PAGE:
chapter  14
The criminal court system
BySTEFAN H.C. LO
Pages 25

Defendants or accused persons who are prosecuted for commission of an offence are tried before the courts. The courts determine the guilt or innocence of defendants in the eyes of the law. If the defendant is found to be guilty, the courts also decide on the sentence to be imposed on the convicted person. This chapter outlines the system and structure of the criminal courts in Hong Kong. Judicial power of the courts in Hong Kong is derived from section 4 of

Chapter IV of the Basic Law of the Hong Kong Special Administrative Region (hereafter the Basic Law). The Basic Law came into effect on the resumption of sovereignty by China on 1 July 1997, but the provisions of the Basic Law seek to provide continuity in the court system that existed in Hong Kong under British rule. Article 81 provides that the judicial system previously practised in Hong Kong shall be maintained except for those changes consequent upon the establishment of the Court of Final Appeal. Article 86 provides that the principle of trial by jury previously practised in Hong Kong shall be maintained. Also, the principles previously applied in criminal (or civil) proceedings in Hong Kong and the rights previously enjoyed by parties to proceedings shall be maintained (article 87). Despite the change in sovereignty, the common law and other laws previously in force in Hong Kong continue to apply in Hong Kong in accordance with articles 8 and 18. Article 81 specifies the courts in Hong Kong: the Court of Final Appeal, the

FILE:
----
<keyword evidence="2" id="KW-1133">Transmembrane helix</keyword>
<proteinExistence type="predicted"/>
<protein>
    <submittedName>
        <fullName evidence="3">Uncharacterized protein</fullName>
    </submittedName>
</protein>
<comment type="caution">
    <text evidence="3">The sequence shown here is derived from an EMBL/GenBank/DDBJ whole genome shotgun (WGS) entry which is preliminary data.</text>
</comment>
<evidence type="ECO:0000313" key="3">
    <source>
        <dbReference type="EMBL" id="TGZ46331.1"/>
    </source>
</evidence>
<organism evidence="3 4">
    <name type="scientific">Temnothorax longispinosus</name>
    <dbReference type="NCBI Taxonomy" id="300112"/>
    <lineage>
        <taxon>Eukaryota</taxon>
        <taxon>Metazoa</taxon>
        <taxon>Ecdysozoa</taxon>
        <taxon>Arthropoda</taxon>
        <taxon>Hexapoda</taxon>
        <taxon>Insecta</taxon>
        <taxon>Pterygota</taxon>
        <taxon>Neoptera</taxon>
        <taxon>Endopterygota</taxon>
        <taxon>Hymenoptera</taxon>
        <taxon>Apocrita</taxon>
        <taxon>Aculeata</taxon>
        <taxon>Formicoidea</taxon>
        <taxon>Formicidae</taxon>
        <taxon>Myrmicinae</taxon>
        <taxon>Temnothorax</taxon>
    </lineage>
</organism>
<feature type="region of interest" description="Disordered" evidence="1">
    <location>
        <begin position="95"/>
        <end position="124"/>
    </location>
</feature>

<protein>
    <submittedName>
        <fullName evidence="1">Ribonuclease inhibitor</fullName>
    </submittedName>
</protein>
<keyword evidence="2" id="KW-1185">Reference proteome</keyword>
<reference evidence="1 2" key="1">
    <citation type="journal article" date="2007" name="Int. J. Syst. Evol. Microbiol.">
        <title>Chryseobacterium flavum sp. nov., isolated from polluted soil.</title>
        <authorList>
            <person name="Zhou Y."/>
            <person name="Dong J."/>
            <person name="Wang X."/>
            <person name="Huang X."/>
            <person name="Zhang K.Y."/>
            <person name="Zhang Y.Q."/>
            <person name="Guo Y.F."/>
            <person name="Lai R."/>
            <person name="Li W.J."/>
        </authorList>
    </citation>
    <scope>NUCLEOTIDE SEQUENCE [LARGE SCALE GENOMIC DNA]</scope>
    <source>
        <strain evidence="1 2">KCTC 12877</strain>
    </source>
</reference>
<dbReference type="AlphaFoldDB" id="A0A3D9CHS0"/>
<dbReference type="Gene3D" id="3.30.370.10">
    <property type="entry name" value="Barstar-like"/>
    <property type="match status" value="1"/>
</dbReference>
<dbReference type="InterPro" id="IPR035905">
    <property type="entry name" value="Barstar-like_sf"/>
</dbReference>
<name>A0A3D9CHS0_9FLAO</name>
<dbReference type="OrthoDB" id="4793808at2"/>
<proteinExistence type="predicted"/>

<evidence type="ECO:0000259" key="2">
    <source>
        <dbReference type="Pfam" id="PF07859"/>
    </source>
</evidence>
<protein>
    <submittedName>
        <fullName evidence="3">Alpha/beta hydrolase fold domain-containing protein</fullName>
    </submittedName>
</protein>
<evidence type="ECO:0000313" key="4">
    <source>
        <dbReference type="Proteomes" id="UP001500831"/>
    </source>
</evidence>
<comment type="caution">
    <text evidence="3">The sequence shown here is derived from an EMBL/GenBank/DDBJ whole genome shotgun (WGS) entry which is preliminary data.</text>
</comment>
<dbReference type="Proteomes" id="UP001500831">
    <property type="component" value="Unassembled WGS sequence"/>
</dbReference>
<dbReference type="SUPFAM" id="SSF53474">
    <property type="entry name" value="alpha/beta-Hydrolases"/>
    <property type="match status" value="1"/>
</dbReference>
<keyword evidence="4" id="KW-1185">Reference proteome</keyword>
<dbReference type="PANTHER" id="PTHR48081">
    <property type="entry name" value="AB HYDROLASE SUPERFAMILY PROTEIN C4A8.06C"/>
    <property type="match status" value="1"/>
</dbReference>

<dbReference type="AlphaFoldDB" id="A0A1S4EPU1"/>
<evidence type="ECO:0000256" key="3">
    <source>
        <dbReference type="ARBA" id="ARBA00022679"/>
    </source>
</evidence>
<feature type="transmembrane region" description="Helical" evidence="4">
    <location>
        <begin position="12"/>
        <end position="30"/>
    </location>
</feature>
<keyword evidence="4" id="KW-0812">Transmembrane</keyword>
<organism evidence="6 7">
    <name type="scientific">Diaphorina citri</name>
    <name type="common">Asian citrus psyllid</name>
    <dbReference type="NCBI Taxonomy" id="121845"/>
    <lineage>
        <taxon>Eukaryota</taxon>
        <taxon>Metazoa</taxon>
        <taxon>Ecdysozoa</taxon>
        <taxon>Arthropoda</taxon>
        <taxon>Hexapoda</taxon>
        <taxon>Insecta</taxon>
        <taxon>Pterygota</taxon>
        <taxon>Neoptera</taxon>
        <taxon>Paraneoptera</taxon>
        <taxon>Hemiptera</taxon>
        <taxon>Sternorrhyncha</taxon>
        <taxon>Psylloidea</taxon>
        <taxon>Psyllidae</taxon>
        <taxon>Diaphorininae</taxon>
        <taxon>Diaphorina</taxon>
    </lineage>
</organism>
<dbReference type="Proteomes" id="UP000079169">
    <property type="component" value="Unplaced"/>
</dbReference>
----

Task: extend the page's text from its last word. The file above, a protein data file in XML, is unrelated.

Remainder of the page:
High Court (composed of the Court of Appeal and the Court of First Instance), District Courts, Magistrates’ Courts and other special courts. The structure, powers and functions of the courts are prescribed by law (article 83). Accordingly, each of the courts in Hong Kong is established pursuant to specific ordinances, with their powers and functions specified in their respective ordinances and the court rules made under the relevant ordinance. The High Court and the Court of Final Appeal are established as ‘superior courts’ (see High Court Ordinance (Cap. 4) sections 3, 12, 13; Hong Kong Court of Final Appeal Ordinance (Cap. 484) section 3), which means they also have what are referred

to as inherent powers, which are derived from common law. Also relevant is the Criminal Procedure Ordinance (Cap. 221) which sets out certain rules on procedure and other matters in the criminal courts.